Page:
Help clients bvreak the lethal [wounds + unawareness] cycle!


Introduction to Effective
Clinical Interventions
 with Low-nurturance Families

By Peter K. Gerlach, MSW
Member NSRC Experts Council

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        This article is one of a series on effective professional counseling, coaching, and therapy with (a) low-nurturance (dysfunctional) families and with (b) typical survivors of childhood neglect and trauma. These articles for professionals are under construction.

        This series assumes you're familiar with:

        Before continuing, pause and reflect - why are you reading this article? What do you need?

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       This article begins a series based on this clinical model's framework for assessing low-nurturance client families for a group of common primary stressors. A "low nurturance family" is one in which members seldom get their primary needs met in wholistically-healthy ways. An effective intervention is an instinctive or intentional behavior of the clinician which significantly raises the family's nurturance level, in the opinion of all involved. This article ...
  • offers an introductory perspective,

  • defines "effective intervention" in this context,

  • summarizes what's different about intervening with these complex, multi-problem clients

  Perspective

        Needs are caused by current emotional, physical and/or spiritual discomforts. A problem occurs when one or more people have unmet current personal and/or social needs. Typical problems have surface symptoms (e.g. "I need to get gas for the car."), and underlying primary discomforts that cause them ("I need to end my anxieties about being stranded far from home, being harmed, and worrying everyone.") People hire mental-health professionals because they can't fill one or more of their current primary needs themselves.

        To intervene means to "come between." Here, this means to strategically "come between" clients and their current ineffective ways of thinking, perceiving, and behaving, to empower them to consistently fill their primary needs themselves.

Two Levels of Systemic Change

        One implication is that there are two levels of systemic change, which Dr, Paul Watzlawick and colleagues have labeled first order and second order. First-order change shifts surface needs (symptoms), and second-order change permanently alters a person's (subselves') primary beliefs, priorities, values, attitudes, and perceptions. The former promotes trying fruitlessly to change unwanted and harmful behaviors like smoking, over-eating, impulse-spending, lying, rageful outbursts, affairs, and addictions  ("bad habits").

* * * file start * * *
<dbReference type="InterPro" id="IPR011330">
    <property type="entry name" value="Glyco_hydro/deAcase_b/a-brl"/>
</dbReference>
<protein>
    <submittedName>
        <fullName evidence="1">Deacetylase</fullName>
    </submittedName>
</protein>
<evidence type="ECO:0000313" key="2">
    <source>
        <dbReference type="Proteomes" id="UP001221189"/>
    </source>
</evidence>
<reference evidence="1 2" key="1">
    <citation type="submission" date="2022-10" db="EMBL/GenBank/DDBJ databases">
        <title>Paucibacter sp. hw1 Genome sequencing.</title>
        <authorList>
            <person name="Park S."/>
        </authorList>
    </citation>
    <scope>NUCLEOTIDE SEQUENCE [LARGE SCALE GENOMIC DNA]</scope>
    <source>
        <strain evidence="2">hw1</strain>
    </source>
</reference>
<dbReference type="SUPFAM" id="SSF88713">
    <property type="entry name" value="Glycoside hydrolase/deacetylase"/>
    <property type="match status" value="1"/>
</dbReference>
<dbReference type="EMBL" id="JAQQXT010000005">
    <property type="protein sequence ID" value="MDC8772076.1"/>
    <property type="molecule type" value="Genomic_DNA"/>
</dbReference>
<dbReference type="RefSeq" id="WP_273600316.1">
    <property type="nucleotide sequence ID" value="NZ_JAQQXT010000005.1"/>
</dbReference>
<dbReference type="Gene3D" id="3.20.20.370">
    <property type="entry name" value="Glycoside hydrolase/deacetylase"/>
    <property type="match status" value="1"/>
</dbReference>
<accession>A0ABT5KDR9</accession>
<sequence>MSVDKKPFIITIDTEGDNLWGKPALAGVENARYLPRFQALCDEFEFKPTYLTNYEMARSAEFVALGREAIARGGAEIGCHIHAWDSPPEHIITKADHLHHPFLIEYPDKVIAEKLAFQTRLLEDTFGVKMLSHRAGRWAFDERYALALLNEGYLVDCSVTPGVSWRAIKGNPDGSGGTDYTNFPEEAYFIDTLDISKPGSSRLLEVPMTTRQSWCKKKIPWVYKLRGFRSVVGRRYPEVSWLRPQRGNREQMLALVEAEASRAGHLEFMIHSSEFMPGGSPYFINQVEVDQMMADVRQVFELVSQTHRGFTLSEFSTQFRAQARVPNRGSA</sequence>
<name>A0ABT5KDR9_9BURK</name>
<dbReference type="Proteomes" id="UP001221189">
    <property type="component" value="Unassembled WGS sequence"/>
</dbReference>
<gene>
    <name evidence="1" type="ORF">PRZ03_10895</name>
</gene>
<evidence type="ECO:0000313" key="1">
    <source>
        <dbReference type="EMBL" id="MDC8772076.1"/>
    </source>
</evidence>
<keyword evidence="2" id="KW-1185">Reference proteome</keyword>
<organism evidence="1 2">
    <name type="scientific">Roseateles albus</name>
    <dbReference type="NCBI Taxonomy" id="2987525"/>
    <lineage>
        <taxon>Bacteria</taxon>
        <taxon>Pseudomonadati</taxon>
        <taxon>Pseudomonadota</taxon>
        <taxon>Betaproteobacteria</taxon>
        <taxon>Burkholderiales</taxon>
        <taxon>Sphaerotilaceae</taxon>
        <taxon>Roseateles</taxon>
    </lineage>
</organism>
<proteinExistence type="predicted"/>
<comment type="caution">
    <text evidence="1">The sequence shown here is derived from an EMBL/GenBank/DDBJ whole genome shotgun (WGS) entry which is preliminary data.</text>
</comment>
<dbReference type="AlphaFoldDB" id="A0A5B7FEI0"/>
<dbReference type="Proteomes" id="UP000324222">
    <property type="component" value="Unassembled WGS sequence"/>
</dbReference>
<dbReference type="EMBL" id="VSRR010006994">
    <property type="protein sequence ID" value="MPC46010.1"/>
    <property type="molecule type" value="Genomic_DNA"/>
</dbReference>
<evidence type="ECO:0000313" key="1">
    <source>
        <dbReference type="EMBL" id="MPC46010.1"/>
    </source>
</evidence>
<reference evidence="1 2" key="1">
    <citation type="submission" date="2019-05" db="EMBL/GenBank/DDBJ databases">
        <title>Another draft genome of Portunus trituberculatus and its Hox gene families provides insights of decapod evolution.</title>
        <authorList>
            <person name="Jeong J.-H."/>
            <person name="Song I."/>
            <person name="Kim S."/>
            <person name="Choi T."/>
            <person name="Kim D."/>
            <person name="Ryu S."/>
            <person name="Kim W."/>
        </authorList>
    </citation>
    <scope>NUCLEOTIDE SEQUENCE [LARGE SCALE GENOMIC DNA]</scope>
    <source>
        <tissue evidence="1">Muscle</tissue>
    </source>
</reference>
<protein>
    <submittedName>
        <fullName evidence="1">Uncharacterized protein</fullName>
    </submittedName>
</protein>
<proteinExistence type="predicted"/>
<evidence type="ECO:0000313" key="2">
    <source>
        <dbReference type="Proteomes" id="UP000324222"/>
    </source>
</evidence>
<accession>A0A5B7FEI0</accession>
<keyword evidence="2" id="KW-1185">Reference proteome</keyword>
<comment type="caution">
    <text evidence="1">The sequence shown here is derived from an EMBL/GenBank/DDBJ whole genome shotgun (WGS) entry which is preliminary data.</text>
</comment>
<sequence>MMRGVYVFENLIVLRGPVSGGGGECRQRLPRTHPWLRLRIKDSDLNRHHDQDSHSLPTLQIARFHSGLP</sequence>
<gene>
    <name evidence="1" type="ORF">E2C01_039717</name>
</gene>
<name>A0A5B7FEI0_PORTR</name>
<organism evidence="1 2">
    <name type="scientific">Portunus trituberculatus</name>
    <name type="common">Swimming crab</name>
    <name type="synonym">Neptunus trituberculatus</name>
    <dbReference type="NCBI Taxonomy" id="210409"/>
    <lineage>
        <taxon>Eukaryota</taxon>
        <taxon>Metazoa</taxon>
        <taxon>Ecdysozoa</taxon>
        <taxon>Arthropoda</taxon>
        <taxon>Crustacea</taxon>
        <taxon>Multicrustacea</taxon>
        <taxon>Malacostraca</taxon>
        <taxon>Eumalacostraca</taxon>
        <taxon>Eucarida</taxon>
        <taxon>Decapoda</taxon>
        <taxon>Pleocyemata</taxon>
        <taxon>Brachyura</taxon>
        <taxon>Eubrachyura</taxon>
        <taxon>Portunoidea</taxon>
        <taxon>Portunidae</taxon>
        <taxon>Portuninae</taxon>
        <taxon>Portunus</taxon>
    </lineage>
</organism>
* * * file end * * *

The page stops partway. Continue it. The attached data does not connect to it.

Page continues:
Even if a clinician is (a) aware of both levels of change and (b) is adept at helping the client discern his/her/their current primary needs, it's unlikely the client family will be able to fully satisfy them if one or more of their adults is governed by a false self. Implication: Clinicians need to assess for false-self domination in various sessions and client situations, and watch for strategic chances to use Lesson-1 interventions as appropriate.

Why People Hire Clinicians

        This clinical model proposes that typical clients can't fill their current needs well enough often enough because.they're unaware of...

  • often or always being governed a well-meaning "false self" - i.e. by one or more personality subselves who distrust and disable the wise resident true Self, which is usually capable of filling current primary needs; and they're unaware of...

  • the difference between surface needs and primary needs; and...

  • how to accurately discern and fill their and others' primary needs (think, communicate, and problem-solve) effectively and cooperatively. ...

Also, their well-meaning false selves steadily seek relief from discomforts now (immediate gratification), and therefore persistently focus on surface problems.

Hazards and Projects

         One of the unique features of this clinical model is that it proposes five widespread systemic stressors (hazards) that promote most personal and family "problems":

  • undetected psychological wounds in one or more adults and kids, caused by inadequate early-childhood nurturance and cultural unawareness;

  • adult unawareness of a group of inner and social dynamic and key topics;

  • incomplete or blocked grief in one or more client family members;

  • wounds + unawareness + neediness + societal ignorance and permissions cause many couples to commit to the wrong people, for the wrong reasons, at the wrong time - specially in stepfamilu unions; and...

  • stepfamily adults can find little effective help in their communities and the media when they need it.